Parenthood is the ultimate juggling act, and at no time is that more clear than when you’re trying to spread your time and attention among your children. Striking this delicate balance involves satisfying the needs of the kids while at the same making sure no one feels left out. It’s a worthwhile endeavor. Helping your child feel loved and special apart from his siblings can mold his identity and set him up for a healthy sense of self-worth and self-esteem in the future. On the flip side, kids who don’t feel that special attachment with their parents may act out later in life, points out laura Kauffman, Ph.D., a licensed child psychologist in Menlo Park, California. “These children are less likely to follow the rules of the household, and they are likely to vie for their parent’s attention in less positive ways, including picking fights with siblings or acting out at school,” she says.
Ultimately, “our goal as parents is to convey unconditional love through focused attention with clear limits and boundaries that will allow them to tolerate the inevitable breaks in our attention,” Dr. Kauffman adds. The balance will help them understand that there will be times when they can have your full attention—and times when they won’t.
Here are some simple but powerful ways to make each of your children feel like a VIP.
Make eye contact. We may believe we can listen to what our kid is saying while we dash off a work e-mail, but in reality, dividing your attention can make your child feel like you’re placing her second. So the next time she wants to talk to you, put down what you’re doing and give your child your full eye contact and complete attention. Ask a question or two that shows you’re truly listening and are present. If you can’t drop what you’re doing at that moment, say so. Ask your child to give you a moment to wrap up your task, then be sure to follow up with her, Dr. Kauffman says.
Spend some uninterrupted time together every day. You don’t need to carve out large chunks of time; even 10 minutes a day is okay. Let your child decide what you do together and, if possible, turn the phone off or better yet leave it in another room so you’re not tempted to check your Twitter feed.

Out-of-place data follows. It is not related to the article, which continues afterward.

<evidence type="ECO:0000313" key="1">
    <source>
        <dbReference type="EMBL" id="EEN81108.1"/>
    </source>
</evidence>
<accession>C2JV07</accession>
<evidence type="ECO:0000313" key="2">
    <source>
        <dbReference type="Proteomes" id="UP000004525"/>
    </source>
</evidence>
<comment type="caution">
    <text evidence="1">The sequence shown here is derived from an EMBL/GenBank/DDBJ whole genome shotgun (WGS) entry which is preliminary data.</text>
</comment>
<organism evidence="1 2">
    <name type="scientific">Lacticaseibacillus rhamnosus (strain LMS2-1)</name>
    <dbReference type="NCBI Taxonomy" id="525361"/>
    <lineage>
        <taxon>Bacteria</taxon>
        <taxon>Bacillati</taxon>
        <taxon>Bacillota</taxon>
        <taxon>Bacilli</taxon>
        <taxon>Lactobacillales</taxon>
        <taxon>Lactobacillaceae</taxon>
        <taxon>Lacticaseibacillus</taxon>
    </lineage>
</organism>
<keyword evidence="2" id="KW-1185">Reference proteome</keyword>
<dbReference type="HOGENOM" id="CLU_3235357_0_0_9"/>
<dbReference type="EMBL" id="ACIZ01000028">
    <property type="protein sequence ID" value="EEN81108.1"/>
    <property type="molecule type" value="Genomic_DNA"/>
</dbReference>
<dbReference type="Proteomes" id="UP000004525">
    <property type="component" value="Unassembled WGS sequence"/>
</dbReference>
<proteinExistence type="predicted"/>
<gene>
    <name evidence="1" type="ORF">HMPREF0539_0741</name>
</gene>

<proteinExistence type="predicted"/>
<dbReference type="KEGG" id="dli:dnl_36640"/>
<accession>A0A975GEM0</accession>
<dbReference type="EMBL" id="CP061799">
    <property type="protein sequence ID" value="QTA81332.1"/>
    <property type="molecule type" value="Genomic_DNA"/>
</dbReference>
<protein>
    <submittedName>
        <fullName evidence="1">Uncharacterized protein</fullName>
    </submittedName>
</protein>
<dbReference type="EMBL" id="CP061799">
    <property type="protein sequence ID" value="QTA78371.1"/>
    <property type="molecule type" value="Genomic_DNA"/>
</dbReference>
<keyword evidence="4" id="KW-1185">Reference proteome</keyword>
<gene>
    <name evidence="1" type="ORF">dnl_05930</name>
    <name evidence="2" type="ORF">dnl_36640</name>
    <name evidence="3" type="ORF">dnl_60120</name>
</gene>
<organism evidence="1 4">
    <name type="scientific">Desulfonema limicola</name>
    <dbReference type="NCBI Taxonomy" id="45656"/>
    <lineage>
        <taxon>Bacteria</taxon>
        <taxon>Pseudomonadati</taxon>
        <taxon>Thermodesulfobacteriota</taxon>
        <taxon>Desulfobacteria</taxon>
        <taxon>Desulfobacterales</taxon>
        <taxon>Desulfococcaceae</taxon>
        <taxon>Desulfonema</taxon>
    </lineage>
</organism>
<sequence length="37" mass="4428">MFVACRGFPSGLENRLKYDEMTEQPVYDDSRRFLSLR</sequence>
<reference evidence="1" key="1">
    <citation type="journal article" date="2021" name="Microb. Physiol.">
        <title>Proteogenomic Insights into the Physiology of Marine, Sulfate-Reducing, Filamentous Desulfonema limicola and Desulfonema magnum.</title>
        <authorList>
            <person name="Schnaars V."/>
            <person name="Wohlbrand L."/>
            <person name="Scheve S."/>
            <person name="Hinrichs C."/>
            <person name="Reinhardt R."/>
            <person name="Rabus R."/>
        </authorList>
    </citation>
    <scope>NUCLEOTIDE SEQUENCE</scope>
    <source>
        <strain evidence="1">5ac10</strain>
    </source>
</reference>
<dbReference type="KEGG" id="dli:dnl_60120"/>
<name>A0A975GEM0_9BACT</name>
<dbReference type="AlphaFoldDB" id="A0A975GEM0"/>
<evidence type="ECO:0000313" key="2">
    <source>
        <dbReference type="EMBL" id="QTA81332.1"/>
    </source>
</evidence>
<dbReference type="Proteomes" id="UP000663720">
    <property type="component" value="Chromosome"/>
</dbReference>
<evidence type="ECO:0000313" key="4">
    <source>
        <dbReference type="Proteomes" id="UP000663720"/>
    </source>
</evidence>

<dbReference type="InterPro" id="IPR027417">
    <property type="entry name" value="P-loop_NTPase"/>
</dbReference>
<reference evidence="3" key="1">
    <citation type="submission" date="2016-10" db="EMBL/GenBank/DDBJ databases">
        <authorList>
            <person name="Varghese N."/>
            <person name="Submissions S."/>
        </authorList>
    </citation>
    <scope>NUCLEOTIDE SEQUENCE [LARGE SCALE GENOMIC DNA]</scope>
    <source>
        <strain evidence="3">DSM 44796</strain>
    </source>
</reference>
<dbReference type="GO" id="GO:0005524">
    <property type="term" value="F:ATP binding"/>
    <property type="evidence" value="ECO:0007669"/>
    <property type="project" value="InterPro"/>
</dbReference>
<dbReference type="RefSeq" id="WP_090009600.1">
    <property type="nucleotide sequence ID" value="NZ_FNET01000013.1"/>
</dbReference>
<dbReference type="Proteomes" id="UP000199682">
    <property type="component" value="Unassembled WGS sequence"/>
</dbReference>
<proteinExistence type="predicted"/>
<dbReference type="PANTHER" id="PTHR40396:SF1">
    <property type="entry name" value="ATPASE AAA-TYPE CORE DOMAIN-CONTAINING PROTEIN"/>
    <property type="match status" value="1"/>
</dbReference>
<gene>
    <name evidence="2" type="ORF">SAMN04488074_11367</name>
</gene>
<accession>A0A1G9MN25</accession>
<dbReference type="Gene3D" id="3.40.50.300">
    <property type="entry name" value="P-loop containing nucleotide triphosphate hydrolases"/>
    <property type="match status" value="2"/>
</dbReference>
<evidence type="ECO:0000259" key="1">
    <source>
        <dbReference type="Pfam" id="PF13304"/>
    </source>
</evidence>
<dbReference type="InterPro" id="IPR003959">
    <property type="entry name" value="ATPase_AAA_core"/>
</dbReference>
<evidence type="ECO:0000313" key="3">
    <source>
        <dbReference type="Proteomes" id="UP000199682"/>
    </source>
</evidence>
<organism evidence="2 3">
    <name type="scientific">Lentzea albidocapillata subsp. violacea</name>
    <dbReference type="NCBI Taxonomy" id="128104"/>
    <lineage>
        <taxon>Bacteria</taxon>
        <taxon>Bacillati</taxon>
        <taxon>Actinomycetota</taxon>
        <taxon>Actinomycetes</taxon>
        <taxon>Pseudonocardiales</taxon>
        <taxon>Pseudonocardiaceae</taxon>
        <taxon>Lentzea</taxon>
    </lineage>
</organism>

Ask caring questions. Go beyond the generic “How was school?” conversation and instead ask your kids pointed questions that show you’re invested in what’s going on in their lives, Dr. Kauffman says. For example, ask them about their spelling test or what happened on their favorite TV show.
Create meaningful traditions. No need to construct anything elaborate; this is really about spending quality, one-on-one time together and creating lasting memories. Get in the kitchen with your child and make a pancake breakfast for the family on Sundays. Set a monthly date where you treat your kid to a favorite treat and an hour at the playground. Invite your child to accompany you to your standing salon appointment, and stay for mani-pedis afterward. Such simple traditions can go a long way toward building that special parent-child connection.
Be affectionate. A kiss on the cheek, a bear hug before bedtime showing your affection makes kids feel loved. Not a “hugging” family? Create your own special handshake or come up with a fun code word with each kid.
Love what they love. Sure, you’re probably not as excited about the newest collection of Shopkins as they are, but loving what your kids love is a great way to show they’re important to you. Listen with enthusiasm as they explain the inner workings of their Lego castle, and make yourself available to help foster their hobby. Dr. Kauffman says sharing in your children’s passions not only helps them feel supported, it also allows them to “feel they are important enough to dedicate your valuable time to them.”